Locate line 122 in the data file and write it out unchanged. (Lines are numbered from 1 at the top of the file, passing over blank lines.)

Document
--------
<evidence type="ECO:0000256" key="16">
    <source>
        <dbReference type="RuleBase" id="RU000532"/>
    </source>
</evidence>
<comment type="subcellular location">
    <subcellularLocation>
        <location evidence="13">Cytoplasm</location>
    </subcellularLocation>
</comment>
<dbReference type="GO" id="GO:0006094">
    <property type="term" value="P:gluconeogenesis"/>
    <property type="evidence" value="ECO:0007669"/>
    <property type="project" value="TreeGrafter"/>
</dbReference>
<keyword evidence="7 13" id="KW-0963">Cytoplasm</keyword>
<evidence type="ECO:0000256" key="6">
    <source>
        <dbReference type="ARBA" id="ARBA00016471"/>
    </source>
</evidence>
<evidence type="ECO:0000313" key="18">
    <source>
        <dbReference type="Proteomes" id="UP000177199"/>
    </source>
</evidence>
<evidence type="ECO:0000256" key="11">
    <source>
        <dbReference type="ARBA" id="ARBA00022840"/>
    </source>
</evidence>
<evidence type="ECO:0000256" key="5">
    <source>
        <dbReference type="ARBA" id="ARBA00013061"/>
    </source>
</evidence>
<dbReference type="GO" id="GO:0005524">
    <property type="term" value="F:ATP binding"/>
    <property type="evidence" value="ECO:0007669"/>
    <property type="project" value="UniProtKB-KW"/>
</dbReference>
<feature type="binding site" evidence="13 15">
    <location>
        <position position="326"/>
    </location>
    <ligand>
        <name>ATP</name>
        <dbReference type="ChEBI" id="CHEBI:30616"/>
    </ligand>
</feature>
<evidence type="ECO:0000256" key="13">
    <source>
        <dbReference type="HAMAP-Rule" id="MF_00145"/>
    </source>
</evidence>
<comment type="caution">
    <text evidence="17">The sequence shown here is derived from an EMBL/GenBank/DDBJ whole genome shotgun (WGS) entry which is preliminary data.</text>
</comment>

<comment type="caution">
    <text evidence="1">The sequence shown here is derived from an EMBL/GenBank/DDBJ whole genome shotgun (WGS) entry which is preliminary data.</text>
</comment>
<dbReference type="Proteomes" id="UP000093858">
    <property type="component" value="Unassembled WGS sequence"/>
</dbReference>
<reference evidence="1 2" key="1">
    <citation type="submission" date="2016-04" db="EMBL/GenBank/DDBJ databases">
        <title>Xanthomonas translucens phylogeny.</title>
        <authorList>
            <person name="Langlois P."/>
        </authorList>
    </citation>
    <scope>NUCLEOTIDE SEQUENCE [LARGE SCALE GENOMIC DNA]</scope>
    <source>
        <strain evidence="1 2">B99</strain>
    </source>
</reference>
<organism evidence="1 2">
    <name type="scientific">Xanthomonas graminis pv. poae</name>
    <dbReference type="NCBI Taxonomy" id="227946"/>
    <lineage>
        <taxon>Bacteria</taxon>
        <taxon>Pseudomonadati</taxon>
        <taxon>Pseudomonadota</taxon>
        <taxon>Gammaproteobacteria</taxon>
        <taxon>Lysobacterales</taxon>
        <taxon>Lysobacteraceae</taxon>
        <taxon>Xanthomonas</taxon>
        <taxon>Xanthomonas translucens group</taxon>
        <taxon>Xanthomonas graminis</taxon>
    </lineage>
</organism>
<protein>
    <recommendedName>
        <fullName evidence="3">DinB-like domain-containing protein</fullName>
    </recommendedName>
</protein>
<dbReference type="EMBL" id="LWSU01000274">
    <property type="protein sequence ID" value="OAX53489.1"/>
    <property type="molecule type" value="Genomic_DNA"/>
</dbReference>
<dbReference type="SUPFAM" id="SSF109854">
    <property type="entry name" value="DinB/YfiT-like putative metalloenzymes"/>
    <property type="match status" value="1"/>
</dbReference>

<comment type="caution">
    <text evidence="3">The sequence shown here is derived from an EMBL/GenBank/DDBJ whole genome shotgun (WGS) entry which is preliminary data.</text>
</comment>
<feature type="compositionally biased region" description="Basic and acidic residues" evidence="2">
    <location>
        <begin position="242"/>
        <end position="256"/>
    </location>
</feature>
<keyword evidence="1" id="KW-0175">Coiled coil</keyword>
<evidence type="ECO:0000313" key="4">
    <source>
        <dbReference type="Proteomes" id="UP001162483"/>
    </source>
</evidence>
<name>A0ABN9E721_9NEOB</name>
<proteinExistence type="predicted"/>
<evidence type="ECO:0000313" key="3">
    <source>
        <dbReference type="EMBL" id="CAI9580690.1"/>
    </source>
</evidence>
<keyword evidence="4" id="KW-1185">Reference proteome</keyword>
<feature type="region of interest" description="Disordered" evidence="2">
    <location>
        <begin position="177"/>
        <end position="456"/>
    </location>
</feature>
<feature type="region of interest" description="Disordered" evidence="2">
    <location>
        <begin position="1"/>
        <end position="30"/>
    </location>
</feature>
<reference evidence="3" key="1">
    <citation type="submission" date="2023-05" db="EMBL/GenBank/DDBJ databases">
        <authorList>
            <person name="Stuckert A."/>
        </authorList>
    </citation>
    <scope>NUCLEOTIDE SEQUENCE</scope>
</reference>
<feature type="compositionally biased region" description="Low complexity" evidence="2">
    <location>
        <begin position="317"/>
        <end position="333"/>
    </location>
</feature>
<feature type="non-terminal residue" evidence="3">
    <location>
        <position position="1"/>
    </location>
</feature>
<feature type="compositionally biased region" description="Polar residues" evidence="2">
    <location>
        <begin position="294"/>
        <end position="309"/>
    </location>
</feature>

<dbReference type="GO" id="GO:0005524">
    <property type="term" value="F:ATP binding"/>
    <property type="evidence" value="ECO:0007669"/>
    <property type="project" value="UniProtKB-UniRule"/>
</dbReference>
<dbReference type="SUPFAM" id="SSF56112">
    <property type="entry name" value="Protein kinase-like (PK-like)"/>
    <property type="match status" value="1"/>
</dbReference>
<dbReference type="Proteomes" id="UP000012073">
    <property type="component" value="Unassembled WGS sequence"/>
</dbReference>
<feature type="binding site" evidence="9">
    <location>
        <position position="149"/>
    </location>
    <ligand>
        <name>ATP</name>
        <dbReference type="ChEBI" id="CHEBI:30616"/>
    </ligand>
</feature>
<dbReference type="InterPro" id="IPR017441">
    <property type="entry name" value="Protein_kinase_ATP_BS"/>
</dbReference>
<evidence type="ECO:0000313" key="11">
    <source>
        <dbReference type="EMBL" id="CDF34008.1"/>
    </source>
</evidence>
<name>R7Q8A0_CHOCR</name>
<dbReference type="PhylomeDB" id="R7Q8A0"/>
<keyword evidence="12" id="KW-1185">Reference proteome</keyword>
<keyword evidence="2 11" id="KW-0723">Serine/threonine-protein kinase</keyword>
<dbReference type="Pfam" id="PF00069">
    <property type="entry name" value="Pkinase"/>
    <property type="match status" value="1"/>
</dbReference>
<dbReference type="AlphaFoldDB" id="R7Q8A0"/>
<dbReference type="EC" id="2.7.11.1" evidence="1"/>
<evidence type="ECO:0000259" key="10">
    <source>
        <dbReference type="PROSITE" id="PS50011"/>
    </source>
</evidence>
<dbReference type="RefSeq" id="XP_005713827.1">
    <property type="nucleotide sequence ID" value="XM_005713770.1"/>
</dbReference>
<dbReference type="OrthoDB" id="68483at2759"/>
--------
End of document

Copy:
<evidence type="ECO:0000313" key="3">